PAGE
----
4. SisMorphine

    SisMorphine Your Mom

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    I've found that the oily-er breeds smell a bit more: Labs, Beagles, etc.

    I've also found that breeds with a double coat (GSDs, Akitas, etc) tend to get more stinky than those with a shorter coat (not always, but quite often).

    And my Alapaha puppy smells . . . but that's because she plays with other dogs 24/7 so she is always covered in random doggy spit. But if she hasn't been playing with anyone she's pretty smell-free. My Greyhound also stinks . . . well his breath does. Poor death-breath boy!! But his coat is always clean and stink-free.
     
  5. ~Jessie~

    ~Jessie~ Chihuahua Power!

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    My chis have never had a "doggy" smell. They are fed a high quality grain free food (which I believe that nutrition plays a big role in how dogs smell). They get baths every 1-2 months, or if they get dirty outside playing.
     
  6. Lizmo

    Lizmo Water Junkie

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    I think it's mostly what your dog is eating.

    I've known very many dogs that are being fed garbage and their coats are gross, seriously I won't even touch some of the labs I've seen that are "pets". Then the dogs that are fed a high quality kibble or raw are odorless and don't have oily coats.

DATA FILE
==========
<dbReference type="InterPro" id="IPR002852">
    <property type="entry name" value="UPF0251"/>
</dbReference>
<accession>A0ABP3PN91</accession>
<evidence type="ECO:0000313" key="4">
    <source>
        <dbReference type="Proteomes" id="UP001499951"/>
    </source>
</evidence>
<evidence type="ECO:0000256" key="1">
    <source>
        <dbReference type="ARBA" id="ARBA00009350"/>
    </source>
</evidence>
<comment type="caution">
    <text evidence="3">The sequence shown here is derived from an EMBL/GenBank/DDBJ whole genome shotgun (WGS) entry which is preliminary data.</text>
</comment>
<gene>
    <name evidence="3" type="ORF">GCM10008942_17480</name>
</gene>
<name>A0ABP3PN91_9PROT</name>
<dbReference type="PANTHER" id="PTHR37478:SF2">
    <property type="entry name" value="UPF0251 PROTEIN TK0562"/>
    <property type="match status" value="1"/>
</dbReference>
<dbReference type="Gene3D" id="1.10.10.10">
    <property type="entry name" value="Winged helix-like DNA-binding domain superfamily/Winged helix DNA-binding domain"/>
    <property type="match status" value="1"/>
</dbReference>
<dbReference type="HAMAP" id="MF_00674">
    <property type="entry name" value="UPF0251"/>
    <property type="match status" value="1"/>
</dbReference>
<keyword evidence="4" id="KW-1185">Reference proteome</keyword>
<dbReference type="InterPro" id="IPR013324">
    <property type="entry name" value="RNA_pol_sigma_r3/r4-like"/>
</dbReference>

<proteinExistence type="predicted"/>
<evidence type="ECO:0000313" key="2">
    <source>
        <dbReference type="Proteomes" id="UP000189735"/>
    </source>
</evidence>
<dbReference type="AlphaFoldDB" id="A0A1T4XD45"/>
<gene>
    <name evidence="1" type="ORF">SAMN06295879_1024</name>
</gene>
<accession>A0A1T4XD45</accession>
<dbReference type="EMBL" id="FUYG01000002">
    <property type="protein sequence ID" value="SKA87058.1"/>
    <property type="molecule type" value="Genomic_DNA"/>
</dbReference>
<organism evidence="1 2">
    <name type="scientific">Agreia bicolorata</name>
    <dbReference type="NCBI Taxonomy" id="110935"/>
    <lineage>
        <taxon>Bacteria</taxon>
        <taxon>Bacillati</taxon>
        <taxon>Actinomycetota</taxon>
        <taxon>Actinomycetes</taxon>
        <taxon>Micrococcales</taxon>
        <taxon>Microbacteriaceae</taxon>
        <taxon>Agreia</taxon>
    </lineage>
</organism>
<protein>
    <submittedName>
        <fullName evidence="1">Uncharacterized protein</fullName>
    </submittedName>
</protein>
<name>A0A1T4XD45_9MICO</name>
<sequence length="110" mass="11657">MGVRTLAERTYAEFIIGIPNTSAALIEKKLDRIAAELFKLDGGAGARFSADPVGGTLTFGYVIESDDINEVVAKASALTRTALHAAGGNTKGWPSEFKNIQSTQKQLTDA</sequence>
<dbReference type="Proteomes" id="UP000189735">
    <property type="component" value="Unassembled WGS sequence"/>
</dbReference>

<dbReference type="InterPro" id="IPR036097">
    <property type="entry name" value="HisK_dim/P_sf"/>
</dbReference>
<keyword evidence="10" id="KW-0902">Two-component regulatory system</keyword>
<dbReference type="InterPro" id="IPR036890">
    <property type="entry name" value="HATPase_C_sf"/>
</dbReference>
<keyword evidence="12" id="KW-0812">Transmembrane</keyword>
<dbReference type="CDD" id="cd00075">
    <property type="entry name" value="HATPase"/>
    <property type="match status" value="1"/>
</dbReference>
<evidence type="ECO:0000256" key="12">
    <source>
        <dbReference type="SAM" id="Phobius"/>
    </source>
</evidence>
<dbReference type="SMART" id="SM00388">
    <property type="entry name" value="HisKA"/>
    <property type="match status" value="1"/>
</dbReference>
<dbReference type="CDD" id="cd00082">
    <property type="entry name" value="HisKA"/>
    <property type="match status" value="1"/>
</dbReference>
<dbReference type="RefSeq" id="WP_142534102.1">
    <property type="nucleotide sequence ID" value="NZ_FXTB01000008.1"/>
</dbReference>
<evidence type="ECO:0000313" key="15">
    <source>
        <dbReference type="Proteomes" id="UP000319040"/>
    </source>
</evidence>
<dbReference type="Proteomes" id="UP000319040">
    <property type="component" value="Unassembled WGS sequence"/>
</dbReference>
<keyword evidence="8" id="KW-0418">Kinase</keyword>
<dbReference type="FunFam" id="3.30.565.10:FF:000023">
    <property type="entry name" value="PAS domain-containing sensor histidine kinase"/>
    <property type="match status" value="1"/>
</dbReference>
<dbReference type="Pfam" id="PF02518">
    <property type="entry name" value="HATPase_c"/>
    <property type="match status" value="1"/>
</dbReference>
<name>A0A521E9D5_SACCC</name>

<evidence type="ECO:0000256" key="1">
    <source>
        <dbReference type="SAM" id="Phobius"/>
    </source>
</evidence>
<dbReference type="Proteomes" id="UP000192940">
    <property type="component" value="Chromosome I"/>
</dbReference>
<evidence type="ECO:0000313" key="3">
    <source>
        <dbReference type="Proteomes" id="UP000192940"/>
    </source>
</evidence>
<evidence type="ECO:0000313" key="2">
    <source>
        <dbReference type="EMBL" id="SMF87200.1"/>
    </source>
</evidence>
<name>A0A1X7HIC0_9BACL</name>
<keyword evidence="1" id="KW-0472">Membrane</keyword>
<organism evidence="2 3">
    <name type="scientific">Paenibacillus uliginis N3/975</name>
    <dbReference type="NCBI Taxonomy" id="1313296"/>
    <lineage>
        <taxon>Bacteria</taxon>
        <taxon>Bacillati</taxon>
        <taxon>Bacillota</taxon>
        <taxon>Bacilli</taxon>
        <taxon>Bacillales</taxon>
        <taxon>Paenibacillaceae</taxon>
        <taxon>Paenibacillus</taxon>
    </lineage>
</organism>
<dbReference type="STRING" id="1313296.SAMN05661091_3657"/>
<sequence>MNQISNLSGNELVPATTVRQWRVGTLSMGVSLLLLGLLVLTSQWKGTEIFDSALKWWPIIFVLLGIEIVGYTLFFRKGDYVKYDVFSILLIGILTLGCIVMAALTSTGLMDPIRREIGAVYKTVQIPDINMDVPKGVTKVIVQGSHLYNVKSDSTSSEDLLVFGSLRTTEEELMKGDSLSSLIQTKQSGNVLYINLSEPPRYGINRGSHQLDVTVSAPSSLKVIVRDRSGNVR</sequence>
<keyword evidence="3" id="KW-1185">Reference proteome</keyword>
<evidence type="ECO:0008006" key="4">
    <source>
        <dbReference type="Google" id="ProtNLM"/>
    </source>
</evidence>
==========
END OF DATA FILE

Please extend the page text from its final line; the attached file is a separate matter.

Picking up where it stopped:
7. ~Jessie~

    ~Jessie~ Chihuahua Power!

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    My parents fed their toy poodle Purina Pro Plan for 10 years... she always smelled like dirty hair, and my mom would have to bathe her weekly.

    They switched her to a holistic food, and she didn't have that smell anymore. She had less baths after that as well.
     
  8. Saje

    Saje Island dweller

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    I think the major factor is food quality.

    BUT Mav (newf cross) loves to lay around in water and quite often has a mild swampy smell depending on where he's been swimming lol. He can't help it!
     
  9. ~Tucker&Me~

    ~Tucker&Me~ and Spy.